I'm sure if Art Deco were plentiful And reasonable, it would overtake the '50s craze.

 

Twink

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>twinkee:

>It seemed odd to see so many American Cars in one area

 

I can't be totally certain, but it could be taken as a criticism of those French who displayed pretension buying American cars, seeking the status they conveyed. I noticed an early Corvette. Anyone else notice makes and models?

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Well Twink my dear, while I DO appreciate you being Fred's "mouthpiece" here..LOL..I gotta ask ya somethin': Have you priced an original in good to perfect shape Eames Chair lately???

 

Ya see, they're ANTHING but "cheap", either price-wise, style-wise OR construction-wise.

 

(...once again my dear, this is NOT a matter of Fred OR you being "right", but IS a matter of your own "personal taste", and NOT a matter of "failing" in either the marketplace OR even by some other's opinion, in "style")

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Yes, I know Eames Chairs and Mid Modern Danish Teak furniture is expensive, but they are the exception and not exactly flooding the market like a lot of 50s/60's stuff is, like plastic outdoor funiture and "Lava" lamps, I mean you cannot compare a "Lava" lamp to an ART DECO Lamp.

 

My point being, there is lots of cheap and reasonable 50s/60s stuff out there as opposed to Art Deco which was never made cheaply in the first place ! It's a matter of Quality as well as Style. An Eames chair is unique, but as far as style, still does not compare to any Art Deco chair.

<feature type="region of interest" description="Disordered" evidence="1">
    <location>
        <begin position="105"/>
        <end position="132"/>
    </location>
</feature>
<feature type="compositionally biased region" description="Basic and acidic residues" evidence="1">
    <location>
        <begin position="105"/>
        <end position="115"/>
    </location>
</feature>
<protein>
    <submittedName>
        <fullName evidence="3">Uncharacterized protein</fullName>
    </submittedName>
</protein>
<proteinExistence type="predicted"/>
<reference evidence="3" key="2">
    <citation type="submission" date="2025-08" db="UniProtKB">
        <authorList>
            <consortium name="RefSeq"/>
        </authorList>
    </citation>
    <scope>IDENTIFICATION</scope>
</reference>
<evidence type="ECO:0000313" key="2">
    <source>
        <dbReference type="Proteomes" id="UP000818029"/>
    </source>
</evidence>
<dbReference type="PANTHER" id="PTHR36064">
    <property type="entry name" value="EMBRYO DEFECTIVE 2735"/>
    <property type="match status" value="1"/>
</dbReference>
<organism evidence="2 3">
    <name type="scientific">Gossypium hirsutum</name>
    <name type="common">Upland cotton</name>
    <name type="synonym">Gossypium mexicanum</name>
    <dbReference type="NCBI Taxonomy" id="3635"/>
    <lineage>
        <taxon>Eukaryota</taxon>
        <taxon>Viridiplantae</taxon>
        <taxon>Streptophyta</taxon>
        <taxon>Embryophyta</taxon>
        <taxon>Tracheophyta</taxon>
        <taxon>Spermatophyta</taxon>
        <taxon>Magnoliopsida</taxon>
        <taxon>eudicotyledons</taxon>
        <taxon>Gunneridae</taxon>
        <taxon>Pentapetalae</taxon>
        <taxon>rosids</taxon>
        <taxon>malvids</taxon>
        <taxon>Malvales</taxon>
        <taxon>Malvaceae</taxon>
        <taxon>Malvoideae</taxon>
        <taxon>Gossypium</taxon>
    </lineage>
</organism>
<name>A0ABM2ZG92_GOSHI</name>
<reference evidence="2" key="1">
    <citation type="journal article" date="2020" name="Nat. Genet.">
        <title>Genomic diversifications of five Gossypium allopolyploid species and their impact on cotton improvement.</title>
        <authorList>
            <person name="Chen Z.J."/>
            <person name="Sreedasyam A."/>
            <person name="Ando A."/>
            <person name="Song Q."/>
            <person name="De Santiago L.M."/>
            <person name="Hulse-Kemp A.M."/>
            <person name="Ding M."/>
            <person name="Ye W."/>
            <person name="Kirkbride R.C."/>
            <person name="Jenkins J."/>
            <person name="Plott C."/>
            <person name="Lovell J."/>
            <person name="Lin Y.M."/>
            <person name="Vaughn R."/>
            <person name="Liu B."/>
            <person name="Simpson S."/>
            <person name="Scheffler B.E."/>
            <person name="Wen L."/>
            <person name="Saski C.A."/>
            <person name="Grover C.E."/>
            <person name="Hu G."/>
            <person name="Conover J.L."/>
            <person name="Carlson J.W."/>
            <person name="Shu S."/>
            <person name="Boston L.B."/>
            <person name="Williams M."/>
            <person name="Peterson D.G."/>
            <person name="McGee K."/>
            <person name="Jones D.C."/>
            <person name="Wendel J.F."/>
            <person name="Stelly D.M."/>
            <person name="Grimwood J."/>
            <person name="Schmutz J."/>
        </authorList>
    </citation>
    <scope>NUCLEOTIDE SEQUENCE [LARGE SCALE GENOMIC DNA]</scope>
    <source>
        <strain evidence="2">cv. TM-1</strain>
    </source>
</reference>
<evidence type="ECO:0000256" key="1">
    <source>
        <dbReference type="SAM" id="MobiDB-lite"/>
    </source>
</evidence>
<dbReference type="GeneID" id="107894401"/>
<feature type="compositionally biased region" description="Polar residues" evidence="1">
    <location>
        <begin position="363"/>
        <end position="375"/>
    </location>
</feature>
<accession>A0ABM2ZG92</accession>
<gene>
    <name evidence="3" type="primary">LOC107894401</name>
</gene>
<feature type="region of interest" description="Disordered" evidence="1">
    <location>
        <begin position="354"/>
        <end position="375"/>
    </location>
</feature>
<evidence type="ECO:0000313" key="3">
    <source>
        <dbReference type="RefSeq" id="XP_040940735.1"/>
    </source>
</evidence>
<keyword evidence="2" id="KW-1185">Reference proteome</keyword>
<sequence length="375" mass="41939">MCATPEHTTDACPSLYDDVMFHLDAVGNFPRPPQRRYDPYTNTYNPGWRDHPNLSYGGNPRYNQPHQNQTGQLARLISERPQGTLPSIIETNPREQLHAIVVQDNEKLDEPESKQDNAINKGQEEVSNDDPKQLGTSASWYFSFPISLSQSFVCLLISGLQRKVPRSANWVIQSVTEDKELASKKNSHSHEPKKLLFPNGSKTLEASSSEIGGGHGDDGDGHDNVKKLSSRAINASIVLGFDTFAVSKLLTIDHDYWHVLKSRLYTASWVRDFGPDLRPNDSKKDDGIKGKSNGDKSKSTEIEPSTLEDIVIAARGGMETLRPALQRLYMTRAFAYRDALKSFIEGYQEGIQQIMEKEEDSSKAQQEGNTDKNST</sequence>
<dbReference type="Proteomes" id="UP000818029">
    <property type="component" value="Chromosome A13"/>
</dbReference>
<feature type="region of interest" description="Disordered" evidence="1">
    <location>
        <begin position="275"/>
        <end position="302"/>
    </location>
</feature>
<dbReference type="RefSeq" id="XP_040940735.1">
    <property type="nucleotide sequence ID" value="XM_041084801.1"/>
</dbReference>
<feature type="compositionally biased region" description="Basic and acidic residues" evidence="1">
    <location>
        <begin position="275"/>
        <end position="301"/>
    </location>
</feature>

To me, ART DECO Furniture And DECOR looks Glamorous And Sexy !

 

You can't possibly compare either, to '50s furniture Or '50s decor ?!

 

Twink

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I think you have a point Slay, it may have had something to do with pretention because it certainly would not have been practical to own a '50s boat in Paris as they were known to be gas guzzlers (gas is very expensive in Paris), as well, just driving one of those boats down a narrow side street in Paris would have been extremely difficult, let alone to park it. (People park half on the sidewalk & half on the street and think nothing of it.) Plus they drive like maniacs over there and a big car like that would have been in their way and just get honked at. The majority of cars in Paris are Citreons.

 

Anyway, the car he ended up buying looked like a '57 Chevy.

 

Twink